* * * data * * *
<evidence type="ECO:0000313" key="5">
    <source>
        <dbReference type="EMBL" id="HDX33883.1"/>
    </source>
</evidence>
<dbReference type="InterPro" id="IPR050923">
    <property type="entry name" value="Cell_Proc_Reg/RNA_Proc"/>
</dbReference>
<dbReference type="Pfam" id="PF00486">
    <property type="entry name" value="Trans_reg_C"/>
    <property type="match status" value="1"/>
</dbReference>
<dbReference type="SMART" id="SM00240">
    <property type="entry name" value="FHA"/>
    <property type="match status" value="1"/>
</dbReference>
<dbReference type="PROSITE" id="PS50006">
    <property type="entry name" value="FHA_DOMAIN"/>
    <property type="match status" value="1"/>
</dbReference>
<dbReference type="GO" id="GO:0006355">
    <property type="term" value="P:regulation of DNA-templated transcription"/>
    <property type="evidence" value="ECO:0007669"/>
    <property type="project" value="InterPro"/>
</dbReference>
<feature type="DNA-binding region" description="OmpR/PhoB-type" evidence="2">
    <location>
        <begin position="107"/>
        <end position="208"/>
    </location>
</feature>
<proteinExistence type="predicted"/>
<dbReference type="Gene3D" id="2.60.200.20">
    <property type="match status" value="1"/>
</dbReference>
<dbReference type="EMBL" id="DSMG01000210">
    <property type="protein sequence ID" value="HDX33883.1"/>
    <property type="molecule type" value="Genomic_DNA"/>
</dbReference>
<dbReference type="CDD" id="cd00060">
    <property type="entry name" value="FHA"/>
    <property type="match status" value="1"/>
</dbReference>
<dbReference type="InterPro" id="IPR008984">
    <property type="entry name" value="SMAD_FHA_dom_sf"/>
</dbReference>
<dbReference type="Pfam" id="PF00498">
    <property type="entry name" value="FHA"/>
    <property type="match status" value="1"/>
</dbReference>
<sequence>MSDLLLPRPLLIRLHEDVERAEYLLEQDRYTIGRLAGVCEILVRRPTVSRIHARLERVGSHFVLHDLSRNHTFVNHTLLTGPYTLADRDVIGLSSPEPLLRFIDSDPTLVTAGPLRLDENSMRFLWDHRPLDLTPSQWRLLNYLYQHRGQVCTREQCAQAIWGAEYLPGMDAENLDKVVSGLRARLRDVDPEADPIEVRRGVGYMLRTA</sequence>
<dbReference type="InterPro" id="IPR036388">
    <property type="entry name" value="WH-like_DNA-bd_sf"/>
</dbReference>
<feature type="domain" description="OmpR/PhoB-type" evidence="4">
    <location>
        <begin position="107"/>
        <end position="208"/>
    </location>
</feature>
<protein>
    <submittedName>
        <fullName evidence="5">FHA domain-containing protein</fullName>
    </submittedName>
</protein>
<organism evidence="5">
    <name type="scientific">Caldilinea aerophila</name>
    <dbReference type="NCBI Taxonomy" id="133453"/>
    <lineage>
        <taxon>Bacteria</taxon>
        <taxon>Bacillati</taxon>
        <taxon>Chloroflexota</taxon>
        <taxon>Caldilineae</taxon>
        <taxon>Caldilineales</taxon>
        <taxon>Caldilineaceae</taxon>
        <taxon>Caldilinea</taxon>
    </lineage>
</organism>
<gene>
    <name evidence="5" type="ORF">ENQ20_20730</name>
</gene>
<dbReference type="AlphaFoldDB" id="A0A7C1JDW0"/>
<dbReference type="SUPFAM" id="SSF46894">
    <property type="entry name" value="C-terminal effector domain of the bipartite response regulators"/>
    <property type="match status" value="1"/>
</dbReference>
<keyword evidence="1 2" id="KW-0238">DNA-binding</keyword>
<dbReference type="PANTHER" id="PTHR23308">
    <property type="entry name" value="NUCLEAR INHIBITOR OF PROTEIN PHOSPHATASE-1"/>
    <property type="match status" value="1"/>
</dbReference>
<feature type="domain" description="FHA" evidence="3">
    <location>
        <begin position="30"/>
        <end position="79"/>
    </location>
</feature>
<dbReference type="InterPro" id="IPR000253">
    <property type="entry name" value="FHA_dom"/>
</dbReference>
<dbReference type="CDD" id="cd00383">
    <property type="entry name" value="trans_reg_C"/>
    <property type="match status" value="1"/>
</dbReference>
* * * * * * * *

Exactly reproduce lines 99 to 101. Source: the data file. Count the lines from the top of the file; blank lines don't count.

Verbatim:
    <property type="entry name" value="FHA_dom"/>
</dbReference>
<dbReference type="CDD" id="cd00383">